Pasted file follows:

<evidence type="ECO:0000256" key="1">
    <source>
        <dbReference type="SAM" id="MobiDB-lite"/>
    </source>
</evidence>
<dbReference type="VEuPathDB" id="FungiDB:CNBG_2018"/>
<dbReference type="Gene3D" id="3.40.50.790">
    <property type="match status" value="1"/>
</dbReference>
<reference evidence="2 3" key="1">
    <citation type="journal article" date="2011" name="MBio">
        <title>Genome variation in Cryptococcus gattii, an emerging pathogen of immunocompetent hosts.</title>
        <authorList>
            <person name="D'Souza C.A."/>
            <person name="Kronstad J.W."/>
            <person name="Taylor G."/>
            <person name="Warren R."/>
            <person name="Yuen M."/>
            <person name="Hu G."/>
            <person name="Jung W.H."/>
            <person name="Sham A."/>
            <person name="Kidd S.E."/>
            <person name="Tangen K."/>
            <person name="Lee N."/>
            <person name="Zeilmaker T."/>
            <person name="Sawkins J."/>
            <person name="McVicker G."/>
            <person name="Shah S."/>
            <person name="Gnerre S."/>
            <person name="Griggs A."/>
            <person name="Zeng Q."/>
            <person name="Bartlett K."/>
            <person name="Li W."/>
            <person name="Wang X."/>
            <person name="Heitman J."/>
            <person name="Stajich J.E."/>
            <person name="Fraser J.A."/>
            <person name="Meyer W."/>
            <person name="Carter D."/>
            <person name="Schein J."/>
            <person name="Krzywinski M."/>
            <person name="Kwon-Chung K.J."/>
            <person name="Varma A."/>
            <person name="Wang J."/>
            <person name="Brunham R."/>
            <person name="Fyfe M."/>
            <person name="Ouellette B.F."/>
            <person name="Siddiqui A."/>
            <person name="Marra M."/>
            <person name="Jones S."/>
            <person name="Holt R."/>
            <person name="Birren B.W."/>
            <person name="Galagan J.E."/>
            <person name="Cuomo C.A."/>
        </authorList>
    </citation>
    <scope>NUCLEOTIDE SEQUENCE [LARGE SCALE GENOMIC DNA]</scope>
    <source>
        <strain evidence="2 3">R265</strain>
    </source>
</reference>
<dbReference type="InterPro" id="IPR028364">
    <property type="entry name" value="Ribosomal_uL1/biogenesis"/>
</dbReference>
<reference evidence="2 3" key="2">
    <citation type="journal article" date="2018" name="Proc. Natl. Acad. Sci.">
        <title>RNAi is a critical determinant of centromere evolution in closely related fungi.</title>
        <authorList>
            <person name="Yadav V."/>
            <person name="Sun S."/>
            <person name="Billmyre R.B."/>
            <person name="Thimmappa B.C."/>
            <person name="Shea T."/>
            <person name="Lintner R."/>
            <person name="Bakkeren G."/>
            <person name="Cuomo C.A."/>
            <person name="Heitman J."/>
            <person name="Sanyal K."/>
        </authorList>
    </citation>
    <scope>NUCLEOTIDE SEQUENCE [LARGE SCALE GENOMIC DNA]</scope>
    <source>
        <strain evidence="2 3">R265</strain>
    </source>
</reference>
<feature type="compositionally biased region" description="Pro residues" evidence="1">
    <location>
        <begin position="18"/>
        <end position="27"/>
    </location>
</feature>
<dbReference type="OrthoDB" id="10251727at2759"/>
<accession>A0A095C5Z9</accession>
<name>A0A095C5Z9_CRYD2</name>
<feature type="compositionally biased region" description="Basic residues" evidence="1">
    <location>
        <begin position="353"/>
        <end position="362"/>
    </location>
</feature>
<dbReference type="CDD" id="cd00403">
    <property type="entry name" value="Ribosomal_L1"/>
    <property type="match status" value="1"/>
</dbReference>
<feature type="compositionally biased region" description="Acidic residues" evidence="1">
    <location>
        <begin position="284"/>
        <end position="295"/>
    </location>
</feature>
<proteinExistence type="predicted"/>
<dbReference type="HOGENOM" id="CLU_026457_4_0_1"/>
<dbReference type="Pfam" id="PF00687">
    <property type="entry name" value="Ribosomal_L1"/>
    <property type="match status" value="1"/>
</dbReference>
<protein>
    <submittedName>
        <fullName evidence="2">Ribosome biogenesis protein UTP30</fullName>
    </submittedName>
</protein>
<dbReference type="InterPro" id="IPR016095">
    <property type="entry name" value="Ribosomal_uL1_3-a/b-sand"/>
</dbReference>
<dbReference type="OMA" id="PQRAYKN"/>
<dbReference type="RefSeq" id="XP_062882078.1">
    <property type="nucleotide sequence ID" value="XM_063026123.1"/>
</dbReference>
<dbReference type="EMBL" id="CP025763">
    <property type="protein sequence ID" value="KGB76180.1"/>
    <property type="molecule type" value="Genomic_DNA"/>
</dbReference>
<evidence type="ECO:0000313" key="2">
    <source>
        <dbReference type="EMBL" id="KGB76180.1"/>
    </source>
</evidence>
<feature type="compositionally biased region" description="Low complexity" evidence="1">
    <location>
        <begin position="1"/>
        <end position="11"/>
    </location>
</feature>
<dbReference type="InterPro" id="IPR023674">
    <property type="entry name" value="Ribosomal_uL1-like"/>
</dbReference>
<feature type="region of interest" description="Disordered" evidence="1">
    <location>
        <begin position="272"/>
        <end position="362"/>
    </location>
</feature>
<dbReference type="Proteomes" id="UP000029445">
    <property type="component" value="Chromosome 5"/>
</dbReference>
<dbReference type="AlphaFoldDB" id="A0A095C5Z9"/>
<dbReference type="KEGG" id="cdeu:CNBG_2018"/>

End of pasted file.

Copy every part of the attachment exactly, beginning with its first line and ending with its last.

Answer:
<evidence type="ECO:0000256" key="1">
    <source>
        <dbReference type="SAM" id="MobiDB-lite"/>
    </source>
</evidence>
<dbReference type="VEuPathDB" id="FungiDB:CNBG_2018"/>
<dbReference type="Gene3D" id="3.40.50.790">
    <property type="match status" value="1"/>
</dbReference>
<reference evidence="2 3" key="1">
    <citation type="journal article" date="2011" name="MBio">
        <title>Genome variation in Cryptococcus gattii, an emerging pathogen of immunocompetent hosts.</title>
        <authorList>
            <person name="D'Souza C.A."/>
            <person name="Kronstad J.W."/>
            <person name="Taylor G."/>
            <person name="Warren R."/>
            <person name="Yuen M."/>
            <person name="Hu G."/>
            <person name="Jung W.H."/>
            <person name="Sham A."/>
            <person name="Kidd S.E."/>
            <person name="Tangen K."/>
            <person name="Lee N."/>
            <person name="Zeilmaker T."/>
            <person name="Sawkins J."/>
            <person name="McVicker G."/>
            <person name="Shah S."/>
            <person name="Gnerre S."/>
            <person name="Griggs A."/>
            <person name="Zeng Q."/>
            <person name="Bartlett K."/>
            <person name="Li W."/>
            <person name="Wang X."/>
            <person name="Heitman J."/>
            <person name="Stajich J.E."/>
            <person name="Fraser J.A."/>
            <person name="Meyer W."/>
            <person name="Carter D."/>
            <person name="Schein J."/>
            <person name="Krzywinski M."/>
            <person name="Kwon-Chung K.J."/>
            <person name="Varma A."/>
            <person name="Wang J."/>
            <person name="Brunham R."/>
            <person name="Fyfe M."/>
            <person name="Ouellette B.F."/>
            <person name="Siddiqui A."/>
            <person name="Marra M."/>
            <person name="Jones S."/>
            <person name="Holt R."/>
            <person name="Birren B.W."/>
            <person name="Galagan J.E."/>
            <person name="Cuomo C.A."/>
        </authorList>
    </citation>
    <scope>NUCLEOTIDE SEQUENCE [LARGE SCALE GENOMIC DNA]</scope>
    <source>
        <strain evidence="2 3">R265</strain>
    </source>
</reference>
<dbReference type="InterPro" id="IPR028364">
    <property type="entry name" value="Ribosomal_uL1/biogenesis"/>
</dbReference>
<reference evidence="2 3" key="2">
    <citation type="journal article" date="2018" name="Proc. Natl. Acad. Sci.">
        <title>RNAi is a critical determinant of centromere evolution in closely related fungi.</title>
        <authorList>
            <person name="Yadav V."/>
            <person name="Sun S."/>
            <person name="Billmyre R.B."/>
            <person name="Thimmappa B.C."/>
            <person name="Shea T."/>
            <person name="Lintner R."/>
            <person name="Bakkeren G."/>
            <person name="Cuomo C.A."/>
            <person name="Heitman J."/>
            <person name="Sanyal K."/>
        </authorList>
    </citation>
    <scope>NUCLEOTIDE SEQUENCE [LARGE SCALE GENOMIC DNA]</scope>
    <source>
        <strain evidence="2 3">R265</strain>
    </source>
</reference>
<feature type="compositionally biased region" description="Pro residues" evidence="1">
    <location>
        <begin position="18"/>
        <end position="27"/>
    </location>
</feature>
<dbReference type="OrthoDB" id="10251727at2759"/>
<accession>A0A095C5Z9</accession>
<name>A0A095C5Z9_CRYD2</name>
<feature type="compositionally biased region" description="Basic residues" evidence="1">
    <location>
        <begin position="353"/>
        <end position="362"/>
    </location>
</feature>
<dbReference type="CDD" id="cd00403">
    <property type="entry name" value="Ribosomal_L1"/>
    <property type="match status" value="1"/>
</dbReference>
<feature type="compositionally biased region" description="Acidic residues" evidence="1">
    <location>
        <begin position="284"/>
        <end position="295"/>
    </location>
</feature>
<proteinExistence type="predicted"/>
<dbReference type="HOGENOM" id="CLU_026457_4_0_1"/>
<dbReference type="Pfam" id="PF00687">
    <property type="entry name" value="Ribosomal_L1"/>
    <property type="match status" value="1"/>
</dbReference>
<protein>
    <submittedName>
        <fullName evidence="2">Ribosome biogenesis protein UTP30</fullName>
    </submittedName>
</protein>
<dbReference type="InterPro" id="IPR016095">
    <property type="entry name" value="Ribosomal_uL1_3-a/b-sand"/>
</dbReference>
<dbReference type="OMA" id="PQRAYKN"/>
<dbReference type="RefSeq" id="XP_062882078.1">
    <property type="nucleotide sequence ID" value="XM_063026123.1"/>
</dbReference>
<dbReference type="EMBL" id="CP025763">
    <property type="protein sequence ID" value="KGB76180.1"/>
    <property type="molecule type" value="Genomic_DNA"/>
</dbReference>
<evidence type="ECO:0000313" key="2">
    <source>
        <dbReference type="EMBL" id="KGB76180.1"/>
    </source>
</evidence>
<feature type="compositionally biased region" description="Low complexity" evidence="1">
    <location>
        <begin position="1"/>
        <end position="11"/>
    </location>
</feature>
<dbReference type="InterPro" id="IPR023674">
    <property type="entry name" value="Ribosomal_uL1-like"/>
</dbReference>
<feature type="region of interest" description="Disordered" evidence="1">
    <location>
        <begin position="272"/>
        <end position="362"/>
    </location>
</feature>
<dbReference type="Proteomes" id="UP000029445">
    <property type="component" value="Chromosome 5"/>
</dbReference>
<dbReference type="AlphaFoldDB" id="A0A095C5Z9"/>
<dbReference type="KEGG" id="cdeu:CNBG_2018"/>